Platelet-activating factor (PAF) and leukotrienes, newly described classes of vasoactive lipids, may play a role in anaphylaxis. It has recently been suggested that the vasoconstrictor effects of PAF in isolated rat lung are related to release of leukotrienes C4 and D4. Thyrotropin-releasing hormone (TRH), a tripeptide, has potent antihypotensive activity in experimental shock, including that resulting from either leukotriene D4 administration or antigen-induced anaphylaxis. We utilized an unanesthetized guinea pig model to study the relationships among PAF, leukotrienes, and TRH and their potential interactions on the cardiovascular system. PAF (1 nmol/600 g body weight i.v.) produced profound hypotension which was completely blocked by TRH (2 mg/kg i.v.). Nafazatrom or FPL 55712, a presumed receptor antagonist of leukotrienes, was ineffective, whereas U-60257, a leukotriene synthesis inhibitor, displayed incomplete blockade. Moreover, leukotriene-like immunoreactivity in plasma did not increase following PAF administration. Thus, hypotension produced by PAF does not appear to result secondarily from release of cysteinyl leukotrienes. Moreover, the ability of TRH to block the hypotensive effects of PAF may partially account for its beneficial effects in experimental anaphylaxis and provides further rationale for the therapeutic evaluation of this peptide in anaphylactic shock.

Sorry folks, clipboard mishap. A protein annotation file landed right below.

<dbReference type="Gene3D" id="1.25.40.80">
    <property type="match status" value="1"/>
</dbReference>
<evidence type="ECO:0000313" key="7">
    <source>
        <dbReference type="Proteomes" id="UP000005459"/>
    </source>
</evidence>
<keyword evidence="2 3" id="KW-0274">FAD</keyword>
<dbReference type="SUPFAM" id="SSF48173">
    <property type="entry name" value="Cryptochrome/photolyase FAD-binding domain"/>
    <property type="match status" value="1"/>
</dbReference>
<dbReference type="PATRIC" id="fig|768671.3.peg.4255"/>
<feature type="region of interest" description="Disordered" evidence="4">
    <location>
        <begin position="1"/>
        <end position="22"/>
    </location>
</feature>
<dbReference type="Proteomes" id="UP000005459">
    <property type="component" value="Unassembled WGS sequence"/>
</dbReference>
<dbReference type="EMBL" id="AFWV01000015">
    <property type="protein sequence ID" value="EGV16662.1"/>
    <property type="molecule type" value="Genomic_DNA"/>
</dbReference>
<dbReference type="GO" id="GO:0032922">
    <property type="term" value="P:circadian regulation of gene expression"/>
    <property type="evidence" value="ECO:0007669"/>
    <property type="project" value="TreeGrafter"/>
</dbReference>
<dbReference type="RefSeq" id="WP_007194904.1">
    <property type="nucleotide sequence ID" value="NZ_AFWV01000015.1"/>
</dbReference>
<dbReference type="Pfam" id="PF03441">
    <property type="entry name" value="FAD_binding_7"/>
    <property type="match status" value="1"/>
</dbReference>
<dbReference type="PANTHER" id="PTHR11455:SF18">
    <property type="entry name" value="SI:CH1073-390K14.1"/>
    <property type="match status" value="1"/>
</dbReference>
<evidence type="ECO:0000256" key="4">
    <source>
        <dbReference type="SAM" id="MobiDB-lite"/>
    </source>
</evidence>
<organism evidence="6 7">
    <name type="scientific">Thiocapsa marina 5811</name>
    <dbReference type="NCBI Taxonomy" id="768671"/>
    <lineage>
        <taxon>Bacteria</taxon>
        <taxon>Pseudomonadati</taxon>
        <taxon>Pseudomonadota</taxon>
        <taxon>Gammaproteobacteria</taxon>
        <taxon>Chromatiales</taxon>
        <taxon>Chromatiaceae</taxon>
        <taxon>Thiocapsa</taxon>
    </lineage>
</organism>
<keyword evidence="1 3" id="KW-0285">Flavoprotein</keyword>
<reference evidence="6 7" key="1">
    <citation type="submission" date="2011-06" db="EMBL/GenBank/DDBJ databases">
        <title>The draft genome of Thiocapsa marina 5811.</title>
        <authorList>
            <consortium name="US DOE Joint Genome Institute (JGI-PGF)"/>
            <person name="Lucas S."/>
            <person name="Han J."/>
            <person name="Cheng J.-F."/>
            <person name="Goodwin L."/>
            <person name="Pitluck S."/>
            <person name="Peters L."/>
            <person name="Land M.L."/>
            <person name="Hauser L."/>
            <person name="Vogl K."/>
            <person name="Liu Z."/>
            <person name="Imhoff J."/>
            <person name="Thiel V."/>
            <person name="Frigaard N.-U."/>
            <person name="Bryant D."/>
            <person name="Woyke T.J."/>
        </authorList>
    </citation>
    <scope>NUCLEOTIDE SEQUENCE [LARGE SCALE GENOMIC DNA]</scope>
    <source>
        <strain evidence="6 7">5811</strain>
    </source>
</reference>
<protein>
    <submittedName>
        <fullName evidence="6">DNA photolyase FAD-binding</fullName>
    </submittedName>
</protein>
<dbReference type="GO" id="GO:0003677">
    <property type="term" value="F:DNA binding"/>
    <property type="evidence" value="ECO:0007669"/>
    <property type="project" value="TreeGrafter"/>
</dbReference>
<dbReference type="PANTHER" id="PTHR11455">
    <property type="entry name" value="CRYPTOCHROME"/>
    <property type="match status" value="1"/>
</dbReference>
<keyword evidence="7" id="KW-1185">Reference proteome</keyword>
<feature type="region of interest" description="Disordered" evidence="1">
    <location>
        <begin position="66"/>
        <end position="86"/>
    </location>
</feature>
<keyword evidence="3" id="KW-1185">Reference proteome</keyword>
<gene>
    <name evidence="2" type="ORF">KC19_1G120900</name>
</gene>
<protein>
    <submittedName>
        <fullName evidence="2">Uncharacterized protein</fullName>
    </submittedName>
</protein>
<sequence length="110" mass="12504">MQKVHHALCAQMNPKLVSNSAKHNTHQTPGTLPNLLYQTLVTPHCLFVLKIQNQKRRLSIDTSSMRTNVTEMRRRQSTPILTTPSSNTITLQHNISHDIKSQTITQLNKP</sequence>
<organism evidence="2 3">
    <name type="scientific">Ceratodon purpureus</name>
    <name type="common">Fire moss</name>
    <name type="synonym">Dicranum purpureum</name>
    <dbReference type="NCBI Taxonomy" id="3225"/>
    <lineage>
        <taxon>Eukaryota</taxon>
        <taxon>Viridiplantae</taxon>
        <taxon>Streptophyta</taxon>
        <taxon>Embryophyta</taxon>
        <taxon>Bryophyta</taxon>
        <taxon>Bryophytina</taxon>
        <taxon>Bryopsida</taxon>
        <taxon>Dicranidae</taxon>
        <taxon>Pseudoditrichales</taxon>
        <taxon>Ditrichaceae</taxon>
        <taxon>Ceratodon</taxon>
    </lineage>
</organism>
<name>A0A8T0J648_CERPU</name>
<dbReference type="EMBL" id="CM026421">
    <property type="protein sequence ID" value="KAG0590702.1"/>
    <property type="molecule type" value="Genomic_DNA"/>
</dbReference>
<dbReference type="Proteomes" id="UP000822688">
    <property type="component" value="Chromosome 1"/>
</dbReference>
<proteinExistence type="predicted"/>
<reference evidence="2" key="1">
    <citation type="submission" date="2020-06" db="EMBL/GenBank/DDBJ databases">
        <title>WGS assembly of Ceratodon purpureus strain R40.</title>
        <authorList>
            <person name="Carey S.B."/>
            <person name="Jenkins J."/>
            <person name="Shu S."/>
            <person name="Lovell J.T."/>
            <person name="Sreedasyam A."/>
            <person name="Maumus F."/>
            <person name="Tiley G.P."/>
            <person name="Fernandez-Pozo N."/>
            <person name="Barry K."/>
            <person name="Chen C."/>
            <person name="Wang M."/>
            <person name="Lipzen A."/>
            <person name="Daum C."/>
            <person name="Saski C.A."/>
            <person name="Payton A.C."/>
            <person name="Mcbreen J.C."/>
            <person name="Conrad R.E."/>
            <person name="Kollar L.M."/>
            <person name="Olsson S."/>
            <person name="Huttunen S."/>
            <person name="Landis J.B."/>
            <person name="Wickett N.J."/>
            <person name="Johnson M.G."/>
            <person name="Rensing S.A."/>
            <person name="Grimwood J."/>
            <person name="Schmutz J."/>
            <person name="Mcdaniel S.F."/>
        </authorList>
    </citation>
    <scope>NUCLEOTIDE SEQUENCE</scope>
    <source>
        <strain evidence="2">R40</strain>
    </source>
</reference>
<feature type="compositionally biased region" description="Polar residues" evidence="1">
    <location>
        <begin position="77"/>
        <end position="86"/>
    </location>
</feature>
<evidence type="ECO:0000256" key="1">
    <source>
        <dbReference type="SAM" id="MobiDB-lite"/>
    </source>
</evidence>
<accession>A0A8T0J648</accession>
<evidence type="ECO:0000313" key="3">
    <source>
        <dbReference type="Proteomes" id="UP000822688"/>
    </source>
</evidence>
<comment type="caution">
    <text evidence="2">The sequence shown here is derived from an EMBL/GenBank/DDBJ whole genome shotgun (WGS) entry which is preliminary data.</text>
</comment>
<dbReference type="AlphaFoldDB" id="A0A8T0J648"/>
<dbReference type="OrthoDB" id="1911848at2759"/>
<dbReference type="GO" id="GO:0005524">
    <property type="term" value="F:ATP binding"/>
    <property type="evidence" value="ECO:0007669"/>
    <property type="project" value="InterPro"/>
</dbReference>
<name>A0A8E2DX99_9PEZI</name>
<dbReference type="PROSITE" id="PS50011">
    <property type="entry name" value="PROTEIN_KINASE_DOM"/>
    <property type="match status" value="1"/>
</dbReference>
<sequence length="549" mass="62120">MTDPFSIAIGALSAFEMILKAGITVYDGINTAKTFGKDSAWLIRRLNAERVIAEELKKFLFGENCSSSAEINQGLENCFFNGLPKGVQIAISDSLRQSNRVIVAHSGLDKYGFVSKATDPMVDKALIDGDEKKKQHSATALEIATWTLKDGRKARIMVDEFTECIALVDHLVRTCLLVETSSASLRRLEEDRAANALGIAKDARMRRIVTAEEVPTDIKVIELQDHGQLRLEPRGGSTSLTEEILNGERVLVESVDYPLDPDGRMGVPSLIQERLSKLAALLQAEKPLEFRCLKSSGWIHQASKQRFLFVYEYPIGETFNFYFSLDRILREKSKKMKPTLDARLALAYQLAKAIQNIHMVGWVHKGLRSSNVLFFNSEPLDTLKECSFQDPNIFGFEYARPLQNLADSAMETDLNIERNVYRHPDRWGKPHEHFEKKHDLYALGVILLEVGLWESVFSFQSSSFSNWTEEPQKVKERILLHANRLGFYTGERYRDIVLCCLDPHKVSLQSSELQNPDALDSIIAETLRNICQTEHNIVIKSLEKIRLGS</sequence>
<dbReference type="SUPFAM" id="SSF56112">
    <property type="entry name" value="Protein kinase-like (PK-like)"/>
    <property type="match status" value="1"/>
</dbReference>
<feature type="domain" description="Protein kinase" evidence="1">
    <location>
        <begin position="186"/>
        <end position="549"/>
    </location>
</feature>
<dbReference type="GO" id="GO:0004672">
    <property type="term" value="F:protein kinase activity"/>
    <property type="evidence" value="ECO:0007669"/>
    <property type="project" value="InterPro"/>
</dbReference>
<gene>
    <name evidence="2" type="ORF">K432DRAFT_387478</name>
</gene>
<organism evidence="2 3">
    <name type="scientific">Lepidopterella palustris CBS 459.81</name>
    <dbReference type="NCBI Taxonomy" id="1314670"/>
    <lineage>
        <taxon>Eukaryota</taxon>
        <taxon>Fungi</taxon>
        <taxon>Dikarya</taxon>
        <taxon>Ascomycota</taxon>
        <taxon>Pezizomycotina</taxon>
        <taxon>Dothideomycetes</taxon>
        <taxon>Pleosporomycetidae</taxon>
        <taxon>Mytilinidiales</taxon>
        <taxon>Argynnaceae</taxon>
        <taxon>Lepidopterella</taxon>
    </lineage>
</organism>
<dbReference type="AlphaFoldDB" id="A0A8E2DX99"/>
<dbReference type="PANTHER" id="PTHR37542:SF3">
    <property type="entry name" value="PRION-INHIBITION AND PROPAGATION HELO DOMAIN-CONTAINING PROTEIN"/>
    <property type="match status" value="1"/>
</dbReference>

- Blood pressure
- FPL 55712
- Platelet-activating factor
- Thyrotropin-releasing hormone